Sunday, April 14, 2013

Halloween in April

I've got exciting news!
A neighbor of mine wants me to build him a Halloween animatronic!!!!!
Crazy right?

Let me introduce my friend the Wolf Spider.

 When you think of freaky-scary spiders is this not the picture that comes to mind?
These things are great. Big, hairy, they don't build webs. They use those long legs to run really fast and jump on their prey to grab em. Now imagine one of these things with a two foot long body running along the ground and leaping up to grab you! Yep, nightmare machines.

The plan is to make a spider that leaps up from the ground and moves forward toward the trick or treaters while making a horrible sound and clacking its 'fangs' together.

The prop has to fit the space which is a bit tight (see below).

Scaled Haunt Map
That's about as big as I can make the spider and have it fit the parameters. The idea is to have it leap up to just above the level of the hand rail on the stairs while not intruding into the six inch safety buffer.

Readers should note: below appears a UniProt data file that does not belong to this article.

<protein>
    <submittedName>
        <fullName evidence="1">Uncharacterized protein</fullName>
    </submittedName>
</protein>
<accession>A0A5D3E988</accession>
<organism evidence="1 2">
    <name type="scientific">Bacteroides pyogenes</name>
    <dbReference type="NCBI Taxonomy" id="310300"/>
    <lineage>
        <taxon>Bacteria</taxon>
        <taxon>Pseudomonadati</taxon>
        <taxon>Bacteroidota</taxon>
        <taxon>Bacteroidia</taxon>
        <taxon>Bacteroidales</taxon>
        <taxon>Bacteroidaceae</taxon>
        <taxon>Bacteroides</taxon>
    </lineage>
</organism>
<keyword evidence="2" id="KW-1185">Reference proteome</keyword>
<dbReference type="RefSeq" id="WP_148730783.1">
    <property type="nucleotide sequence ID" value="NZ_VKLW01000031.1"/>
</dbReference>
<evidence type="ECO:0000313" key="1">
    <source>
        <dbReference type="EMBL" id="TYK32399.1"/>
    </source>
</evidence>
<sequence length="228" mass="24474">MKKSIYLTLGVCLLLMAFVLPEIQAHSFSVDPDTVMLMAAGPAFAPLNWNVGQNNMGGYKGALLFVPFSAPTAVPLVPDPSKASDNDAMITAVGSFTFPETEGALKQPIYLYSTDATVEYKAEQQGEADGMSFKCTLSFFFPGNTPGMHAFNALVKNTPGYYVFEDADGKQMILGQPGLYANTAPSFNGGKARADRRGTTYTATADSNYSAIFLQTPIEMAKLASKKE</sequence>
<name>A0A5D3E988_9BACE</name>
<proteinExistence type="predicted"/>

How am I going to do this?
With what's called a 4-bar lifter.
That would be the tower and the two diagonal lines in the below diagram.
 When in the resting position the spider will actually be 6" off the ground so it will look like it is standing on its legs.

Up Position
 Boo! c'mon that's gonna be a pants wetter right?

 Yes, I can not sketch artfully.....and the 1' should say 6".

Just about everything in this project I have built before for myself. There are two things that I don't instantly know how to do best.
1. My neighbor would like me to make the legs wiggle when its up in the air. We need to keep the spider itself as light as possible. I thinking of some kind of spring loaded leg assembly as shown horribly below.
2. How to best make the moving jaws effect which is also sketched out horribly below.
 I'd appreciate any helpful suggestions on these last two points.
This is going to be an interesting build as the spider needs to be as light as possible but also stiff enough that it doesn't flop around on the end of the nearly 4' long arm.

Some clever folks suggested some ideas on how to give the legs some movement.
I've distilled the ideas into the following two sketches.

Hope that makes sense to someone.
I'm going to try to build a prototype ASAP.


1 comment:

Joel said...

How would a set of counterbalanced legs and fangs do for this? Kind of like those little insects-in-the-walnut toys. You pop the top and the legs wiggle because they're neutrally balanced on a pivot point. Neutrally balance the legs on your spider, and then when you lift it up, the inertia will make the legs wiggle on their own.